I've been majorly impressed with the Enthought toolkit.  I've passed fairly large data to/from Python and the performance has been pretty great.  And it certainly does solve some deployment headaches.  It has a building mechanism that is able to generate a self-contained python environment with only required libraries for running your code.  You can copy/paste this environment directly onto a deployed machine and it will run!  No need to install and configure a python environment from scratch for every deployed machine. 10/10 recommend

Link to post

That's great insight.  At the end of the day, the Enthought toolkit and the LabVIEW 2018 Python Node are optimized for directly calling Python functions from LabVIEW.  Pretty cool.

TestScript is optimized for running Python scripts from LabVIEW which can call Python functions or custom LabVIEW functions.  If you return values (scalars or arrays) back to LabVIEW at the end of a script, they are returned as a string.  Example script we include (where we pass an array of numbers as a script argument when launching it from LabVIEW):


# Use list comprehension to create a list of floats to sum up.
addends = [float(i) for i in locals()['arguments']]



Since you're familiar with the tools, I'm interested in your feedback if you get a chance to checkout TestScript.  Just email testscript@winemantech.com to connect!


Link to post

That sounds indeed like a gap-matching tool when it comes to calling LabVIEW code from Python!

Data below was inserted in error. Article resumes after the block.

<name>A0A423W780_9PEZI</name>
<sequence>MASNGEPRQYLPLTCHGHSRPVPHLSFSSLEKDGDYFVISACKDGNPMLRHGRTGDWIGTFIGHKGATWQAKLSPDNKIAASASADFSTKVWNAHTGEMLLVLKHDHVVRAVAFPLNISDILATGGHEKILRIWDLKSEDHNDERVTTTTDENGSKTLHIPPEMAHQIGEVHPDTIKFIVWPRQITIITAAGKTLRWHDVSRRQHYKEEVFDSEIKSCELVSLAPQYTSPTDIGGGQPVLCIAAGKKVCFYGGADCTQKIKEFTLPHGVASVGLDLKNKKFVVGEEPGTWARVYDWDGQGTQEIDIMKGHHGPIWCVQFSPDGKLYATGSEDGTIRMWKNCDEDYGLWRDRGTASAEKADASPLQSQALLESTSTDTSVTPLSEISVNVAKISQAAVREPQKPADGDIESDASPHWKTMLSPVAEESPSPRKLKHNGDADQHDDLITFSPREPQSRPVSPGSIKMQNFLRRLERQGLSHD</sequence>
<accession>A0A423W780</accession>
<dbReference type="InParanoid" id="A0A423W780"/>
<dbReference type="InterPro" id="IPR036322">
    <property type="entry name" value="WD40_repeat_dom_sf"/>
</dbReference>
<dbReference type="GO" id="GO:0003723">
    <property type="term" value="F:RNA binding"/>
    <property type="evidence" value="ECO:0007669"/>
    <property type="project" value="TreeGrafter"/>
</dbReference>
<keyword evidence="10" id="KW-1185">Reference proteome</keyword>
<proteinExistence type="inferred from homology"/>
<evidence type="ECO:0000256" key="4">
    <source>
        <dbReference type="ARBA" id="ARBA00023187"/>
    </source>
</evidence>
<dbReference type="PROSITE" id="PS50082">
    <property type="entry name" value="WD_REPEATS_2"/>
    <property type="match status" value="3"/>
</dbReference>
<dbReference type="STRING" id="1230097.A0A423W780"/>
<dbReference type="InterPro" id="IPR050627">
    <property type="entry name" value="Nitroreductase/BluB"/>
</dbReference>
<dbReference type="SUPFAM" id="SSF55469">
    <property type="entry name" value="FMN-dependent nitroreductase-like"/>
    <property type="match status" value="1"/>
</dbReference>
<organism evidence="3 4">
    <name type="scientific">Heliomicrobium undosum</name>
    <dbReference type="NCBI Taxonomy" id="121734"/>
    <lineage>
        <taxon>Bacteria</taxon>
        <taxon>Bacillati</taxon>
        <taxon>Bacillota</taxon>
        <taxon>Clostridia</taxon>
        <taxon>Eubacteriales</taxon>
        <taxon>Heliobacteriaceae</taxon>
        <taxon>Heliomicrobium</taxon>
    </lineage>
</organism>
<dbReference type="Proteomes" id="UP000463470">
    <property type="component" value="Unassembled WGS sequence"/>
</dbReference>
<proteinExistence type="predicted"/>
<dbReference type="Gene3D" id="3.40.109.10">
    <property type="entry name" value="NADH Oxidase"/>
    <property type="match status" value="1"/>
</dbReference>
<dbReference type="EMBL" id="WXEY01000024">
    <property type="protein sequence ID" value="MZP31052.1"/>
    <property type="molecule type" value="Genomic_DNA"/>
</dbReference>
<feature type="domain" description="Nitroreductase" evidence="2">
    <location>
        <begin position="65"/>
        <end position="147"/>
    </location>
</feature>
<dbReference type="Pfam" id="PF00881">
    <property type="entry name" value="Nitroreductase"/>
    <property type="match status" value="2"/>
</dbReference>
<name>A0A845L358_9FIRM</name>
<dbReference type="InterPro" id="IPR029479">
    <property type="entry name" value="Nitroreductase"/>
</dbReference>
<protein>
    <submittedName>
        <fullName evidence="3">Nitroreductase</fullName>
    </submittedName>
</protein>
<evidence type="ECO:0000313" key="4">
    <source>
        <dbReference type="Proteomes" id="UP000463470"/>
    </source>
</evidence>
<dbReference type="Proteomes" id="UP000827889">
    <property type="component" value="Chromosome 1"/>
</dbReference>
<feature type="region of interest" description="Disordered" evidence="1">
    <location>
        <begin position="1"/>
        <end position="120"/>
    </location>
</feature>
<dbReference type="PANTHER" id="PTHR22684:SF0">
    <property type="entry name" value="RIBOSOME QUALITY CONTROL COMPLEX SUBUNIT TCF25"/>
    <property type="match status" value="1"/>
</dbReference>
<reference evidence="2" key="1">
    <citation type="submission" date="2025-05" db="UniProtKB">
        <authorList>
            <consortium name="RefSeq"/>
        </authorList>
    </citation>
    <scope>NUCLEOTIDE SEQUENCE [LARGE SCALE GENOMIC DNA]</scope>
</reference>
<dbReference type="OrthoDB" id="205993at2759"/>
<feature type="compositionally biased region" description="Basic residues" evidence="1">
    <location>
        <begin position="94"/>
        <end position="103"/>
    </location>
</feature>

I am urged to try it out ASAP, as I see that romance between LabVIEW and Python has already started, but still misses the spark. TestScript indeed promises a lot to kindle up this fire. 

Link to post

I agree:  WYSIWYG DevX and parallelized UI, control, DAQ, and logging meets a readable, exploding, scientific text-based sequencing environment!

TestScript lets you expose any number of LabVIEW actions (flip relay, read DMM, turn on power supply, etc.) and call those directly in your Python script:  xFlipRelay(), xReadDMM(), xPowerSupplyOn().  We recommend having, for example, the front panel button that flips your relay call the same code as the corresponding Python function.  This way, the code behaves identically whether it's being called via manual control screen or Python script.

Please check out the examples, and reach out with product ideas!  We're already folding TestScript into our own projects and loving it.


Link to post

Join the conversation

You can post now and register later. If you have an account, sign in now to post with your account.

Reply to this topic...

×   Pasted as rich text.   Paste as plain text instead

  Only 75 emoji are allowed.